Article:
He graduated in 1995 with an honours degree. In 1996, following the success of the exam pant, Debus founded Saldebus Lounge Clothing (aka Modrobes) with a $10,000 loan from family and friends. Debus then took campus table side shopping to a whole new level. For two and a half years he traveled to universities with the sales pitch of, “If these are not the most comfortable pants that you have had in your life, return them and I’ll give you your money back.”
“Comfy crotch pleasers,” however, were not as much in demand as he had thought. After the first seven months, Modrobes was $70,000 in debt. Refusing to give up, Debus hung on until that fateful week in 1996 when he sold 400 pairs at Western. Before that he had never sold over 50 pairs in a week. He felt he might have been able to pay back the money he owed and became convinced he was going to live his impossible dream. From there Modrobes popularity grew and he began doing trade shows and events like Edgefest and Woodstock ‘99.
In December 1997, Saldebus Lounge Clothing opened its first concept store on Queen Street in Toronto. A year later, they expanded to North Toronto, and this past August they opened a Vancouver location.
Steve Debus has successfully turned his one-main traveling campus crusade into a $5-million empire with distribution in over 445 retail stores across Canada (like Athlete’s’ World and Jean Machine) while eschewing much mainstream advertising.
“I still love going to events and shows in the van and seeing peoples’ faces … being out there and not stuck in windowless offices,” he says.
Modrobes sponsors a variety of “home-grown” talents in fields as diverse as DJ-ing, snowboaring and dancing. Modrobes also sponsors the Brock lacrosse team.
The company can also be found rearing its loud, colourful head at a slew of skateboarding events, BMX races and rock concerts. They were involved in Snow Jam at the CNE this past summer, the i-dance fashion show (a free electronic music rally at Nathan Phillips Square) in September, the New Musik Festival, and the Edge Trade Show Magic in Las Vegas this August where they won “Best Booth” and gained American exposure.
According to Debus, “They [Americans] were shocked by this cool, new line from nowhere and now their economy is in the toilet, so we are going a different route.”
Debus remains committed to listening to customers and “participating in their reality.” This is apparent from the plethora of diverse events and demographics that Modrobes gets involved with. Inspired by their market, Debus believes that it is important to stay remain engaged. Currently targeting a 16-20-year-old market looking for comfortable, streetwise, reasonably-priced clothing seems to be doing Modrobes just fine. The spring/summer line release went well and is their largest line ever. They have introduced denim pants, which, according to Debus “is ironic because we’re known as the alternative to denim in Canada.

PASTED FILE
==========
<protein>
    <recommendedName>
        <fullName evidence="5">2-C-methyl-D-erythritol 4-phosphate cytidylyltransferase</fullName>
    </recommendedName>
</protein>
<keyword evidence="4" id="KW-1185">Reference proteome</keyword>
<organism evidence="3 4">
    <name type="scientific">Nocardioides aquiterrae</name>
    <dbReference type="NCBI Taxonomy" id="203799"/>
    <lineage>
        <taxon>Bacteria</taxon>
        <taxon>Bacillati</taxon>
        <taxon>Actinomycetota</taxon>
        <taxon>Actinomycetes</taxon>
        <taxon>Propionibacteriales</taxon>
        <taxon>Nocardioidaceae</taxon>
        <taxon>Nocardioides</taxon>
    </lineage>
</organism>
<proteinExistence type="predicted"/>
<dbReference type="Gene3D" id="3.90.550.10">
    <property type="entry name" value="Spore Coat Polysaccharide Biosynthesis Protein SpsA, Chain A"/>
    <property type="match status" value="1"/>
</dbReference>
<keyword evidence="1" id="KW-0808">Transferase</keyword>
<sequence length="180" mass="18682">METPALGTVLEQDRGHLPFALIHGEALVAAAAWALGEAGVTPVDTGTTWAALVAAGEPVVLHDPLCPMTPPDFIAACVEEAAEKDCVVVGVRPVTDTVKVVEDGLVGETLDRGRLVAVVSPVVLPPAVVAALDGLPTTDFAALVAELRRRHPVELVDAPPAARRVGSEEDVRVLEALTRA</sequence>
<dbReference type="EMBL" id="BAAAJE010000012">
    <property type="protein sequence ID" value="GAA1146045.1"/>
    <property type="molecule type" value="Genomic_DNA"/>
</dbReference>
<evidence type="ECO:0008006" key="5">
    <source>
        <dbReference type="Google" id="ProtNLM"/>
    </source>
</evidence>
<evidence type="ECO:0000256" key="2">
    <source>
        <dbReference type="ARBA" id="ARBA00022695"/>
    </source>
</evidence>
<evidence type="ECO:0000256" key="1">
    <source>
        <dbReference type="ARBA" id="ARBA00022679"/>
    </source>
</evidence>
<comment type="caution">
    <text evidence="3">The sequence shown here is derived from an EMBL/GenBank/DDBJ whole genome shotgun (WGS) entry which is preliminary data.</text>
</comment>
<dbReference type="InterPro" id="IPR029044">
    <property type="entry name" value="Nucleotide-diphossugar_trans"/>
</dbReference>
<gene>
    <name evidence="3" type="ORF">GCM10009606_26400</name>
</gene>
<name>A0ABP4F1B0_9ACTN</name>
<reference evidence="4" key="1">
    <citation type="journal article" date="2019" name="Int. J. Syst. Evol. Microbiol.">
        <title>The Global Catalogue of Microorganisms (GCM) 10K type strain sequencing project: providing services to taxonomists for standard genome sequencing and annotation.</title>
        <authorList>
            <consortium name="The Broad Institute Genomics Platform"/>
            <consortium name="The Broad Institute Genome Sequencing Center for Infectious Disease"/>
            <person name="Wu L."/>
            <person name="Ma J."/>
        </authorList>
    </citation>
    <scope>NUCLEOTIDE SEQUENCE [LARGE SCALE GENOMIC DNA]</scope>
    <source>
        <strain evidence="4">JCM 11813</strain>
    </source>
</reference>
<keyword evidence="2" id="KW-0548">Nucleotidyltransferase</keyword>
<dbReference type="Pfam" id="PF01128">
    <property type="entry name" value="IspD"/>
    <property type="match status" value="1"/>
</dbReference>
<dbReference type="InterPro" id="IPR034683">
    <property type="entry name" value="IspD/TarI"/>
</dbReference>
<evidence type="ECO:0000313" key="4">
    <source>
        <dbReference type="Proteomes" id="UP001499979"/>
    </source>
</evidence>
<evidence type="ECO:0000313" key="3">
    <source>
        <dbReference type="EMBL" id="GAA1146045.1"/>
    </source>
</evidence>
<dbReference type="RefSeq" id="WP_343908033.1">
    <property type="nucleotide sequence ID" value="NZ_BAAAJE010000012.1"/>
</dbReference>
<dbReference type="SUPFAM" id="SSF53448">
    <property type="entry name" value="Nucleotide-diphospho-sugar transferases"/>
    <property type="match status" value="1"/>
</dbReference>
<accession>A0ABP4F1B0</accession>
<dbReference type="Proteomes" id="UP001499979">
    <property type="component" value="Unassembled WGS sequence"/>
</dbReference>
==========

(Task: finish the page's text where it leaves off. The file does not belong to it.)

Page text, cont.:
“But we happened to come upon some really lightweight denim that fits perfectly into the Modrobes realm, so we are going to try to displace Levis in Canada. Wish me luck — he has had a hundred year head start!” Modrobes has also launched a shoe line, fulfilling one of Debus’ childhood dreams.
“I was very happy and then I was not so happy because we licensed out the manufacturing of the shoes and the quality of the shoes wasn’t to our standards. So we had a bunch of screaming matches with our shoe partners, canned them and now we’re going to do it ourselves.”
Modrobes products are available throughout Canada, and are soon expanding into the States via on-line shopping. Debus plans to take the same route that they did to capture Canadian fans, by touring American universities. They are planning to become universal, but have no plans to change the way they design. “Americans love our stuff already so we just wanna make it available for them to buy.”
So how far will Debus go to get us into his pants?
“As far as it takes and a few steps more to make sure you are happy … Our mission is to give people cool clothes in a unique way and make them feel good about it.”